The Impasse That is the United Methodist Church

For 50 years the United Methodist has been arguing about the language and policies in the Discipline over issues of same gender weddings and ordination of self avowed, practicing homosexuals. And after all those years we have has not moved one way or the other. The two sides are just as far apart as we were in 1972. What is preventing us from coming together? Why can’t we find some resolution so we can get this issue behind us? I believe that the basic problem is that we are not talking about the same issues. We come together in acknowledging the same presenting issue – same gender marriage and ordination of self avowed practicing homosexuals – but we come at it from very different directions.

Some believe this is a matter of social justice. The church is rejecting some people simply because of who they are. That makes the issue no different than racism or sexism. And it is believed that all the isms need to be erased. The position come from a very solid Biblical position. “Everyone who calls on the name of the Lord will be saved.” (Romans 1-:13, Joel 2:32 NIV) or in the words of the Lord Jesus Christ, “A new command I give you: Love one another. As I have loved you, so you must love one another. By this everyone will know that you are my disciples, if you love one another.” (John 13:34-35 NIV)

Those who see injustice in the church know that they cannot walk away nor can they give up the battle. Justice needs to be restored and they will do whatever they can for as long as it takes to rectify the situation. They have taken vows in the United Methodist Church, but a vow of much greater consequence has been made to God. Therefore, compromising on a justice issue is unthinkable.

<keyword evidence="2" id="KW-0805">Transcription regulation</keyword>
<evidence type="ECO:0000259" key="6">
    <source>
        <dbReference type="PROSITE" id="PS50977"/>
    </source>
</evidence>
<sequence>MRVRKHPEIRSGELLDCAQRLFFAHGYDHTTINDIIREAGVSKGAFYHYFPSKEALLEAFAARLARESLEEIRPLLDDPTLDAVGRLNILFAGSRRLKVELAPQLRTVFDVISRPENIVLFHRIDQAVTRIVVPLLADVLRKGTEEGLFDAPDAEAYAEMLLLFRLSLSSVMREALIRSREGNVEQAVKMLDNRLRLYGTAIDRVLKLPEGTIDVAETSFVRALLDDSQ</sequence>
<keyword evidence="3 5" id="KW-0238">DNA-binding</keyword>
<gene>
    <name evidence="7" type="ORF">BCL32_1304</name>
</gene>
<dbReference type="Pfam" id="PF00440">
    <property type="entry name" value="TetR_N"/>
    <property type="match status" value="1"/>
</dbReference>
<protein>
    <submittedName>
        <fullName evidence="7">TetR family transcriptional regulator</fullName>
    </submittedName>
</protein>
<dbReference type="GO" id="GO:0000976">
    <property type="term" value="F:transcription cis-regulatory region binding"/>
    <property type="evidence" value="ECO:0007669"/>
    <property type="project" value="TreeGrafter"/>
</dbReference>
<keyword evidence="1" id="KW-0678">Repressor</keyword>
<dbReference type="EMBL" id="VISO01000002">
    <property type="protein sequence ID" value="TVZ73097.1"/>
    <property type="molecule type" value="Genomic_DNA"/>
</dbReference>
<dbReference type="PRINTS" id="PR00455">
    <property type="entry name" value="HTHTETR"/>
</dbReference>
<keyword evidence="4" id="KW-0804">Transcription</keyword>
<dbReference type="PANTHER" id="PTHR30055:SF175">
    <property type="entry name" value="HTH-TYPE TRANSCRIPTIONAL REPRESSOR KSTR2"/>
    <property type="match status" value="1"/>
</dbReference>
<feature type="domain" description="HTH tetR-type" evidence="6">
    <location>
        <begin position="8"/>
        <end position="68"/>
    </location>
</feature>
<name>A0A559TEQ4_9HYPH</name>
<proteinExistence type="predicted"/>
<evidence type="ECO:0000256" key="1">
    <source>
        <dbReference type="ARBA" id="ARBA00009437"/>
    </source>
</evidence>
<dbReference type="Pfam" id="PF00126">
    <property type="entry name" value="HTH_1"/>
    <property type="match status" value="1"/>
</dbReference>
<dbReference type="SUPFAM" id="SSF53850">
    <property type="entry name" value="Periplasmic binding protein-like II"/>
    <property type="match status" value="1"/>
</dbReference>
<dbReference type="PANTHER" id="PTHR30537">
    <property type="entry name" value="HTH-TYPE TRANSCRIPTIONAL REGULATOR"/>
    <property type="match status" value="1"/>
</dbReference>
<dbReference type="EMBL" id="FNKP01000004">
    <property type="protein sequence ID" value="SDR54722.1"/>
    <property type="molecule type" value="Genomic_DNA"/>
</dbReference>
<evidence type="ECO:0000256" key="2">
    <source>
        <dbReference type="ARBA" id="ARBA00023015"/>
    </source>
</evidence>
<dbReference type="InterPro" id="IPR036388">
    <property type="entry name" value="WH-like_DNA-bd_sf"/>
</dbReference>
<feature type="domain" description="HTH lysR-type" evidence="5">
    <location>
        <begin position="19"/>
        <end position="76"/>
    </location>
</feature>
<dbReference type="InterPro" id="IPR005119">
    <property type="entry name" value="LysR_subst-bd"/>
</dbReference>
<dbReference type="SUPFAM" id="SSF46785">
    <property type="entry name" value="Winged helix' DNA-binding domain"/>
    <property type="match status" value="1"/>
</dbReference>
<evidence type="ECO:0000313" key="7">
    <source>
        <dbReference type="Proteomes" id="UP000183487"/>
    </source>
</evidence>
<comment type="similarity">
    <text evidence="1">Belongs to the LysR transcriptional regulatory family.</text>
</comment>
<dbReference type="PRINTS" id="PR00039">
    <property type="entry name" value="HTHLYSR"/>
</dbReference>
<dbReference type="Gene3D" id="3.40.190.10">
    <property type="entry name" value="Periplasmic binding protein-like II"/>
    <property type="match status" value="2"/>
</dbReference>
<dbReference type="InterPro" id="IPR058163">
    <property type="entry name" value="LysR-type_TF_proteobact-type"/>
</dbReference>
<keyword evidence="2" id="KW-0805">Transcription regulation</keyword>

Others believe this is a matter for being true to the word and will of God. They do not believe the issue is on par with sexism or racism. When they look to the Bible they only see one race – human. And when someone says that men need to be in charge, they can quickly turn to Miriam, Deborah, Ruth, Esther, and Mary of Magdala. They turn to Paul’s letter to the Galatians, “So in Christ Jesus you are all children of God through faith, for all of you who were baptized into Christ have clothed yourselves with Christ. There is neither Jew nor Gentile, neither slave nor free, nor is there male and female, for you are all one in Christ Jesus.” (Galatians 3:26-28 NIV)

When some look to the Bible, they see passages from Genesis to the Revelation that condemn homosexual activity, but none affirm it. That leads to an understanding that homosexual behavior is against the will of God, which is stated in the Discipline. Where as this supposed sin is no worse than any other, the desire to continue living the lifestyle cannot be sanctified in marriage nor be the lifestyle of a pastoral leader. If one believe they are called to pastoral ministry while maintaining that lifestyle, there are options beyond the United Methodist Church. Therefore, compromising on the word of God is unthinkable.

When individuals with a traditional, orthodox theology see a proposal for full inclusion in the church, they see culture invading and influencing the Word of God rather than allowing the Word of God transform the culture. They cannot allow that to happen, not out of anger or hatred, but because of their understanding of the Word of God. When those with a liberal or more progressive theology see others standing against full inclusion in the church, they must fight against that attitude, not because they want to tear down the church, but because of their understanding of the Word of God.

One believes that the will of God is that all persons be included in the church. Others believe that it is the will of God that not all human actions should be allowed in the church. And Amos 3:3 reminds us, “How can two walk together unless they are agreed.” Therefore, no resolutions to these issues will be or can be found.

~~Chuck Sprenkle, President-Susquehanna WCA

%d bloggers like this: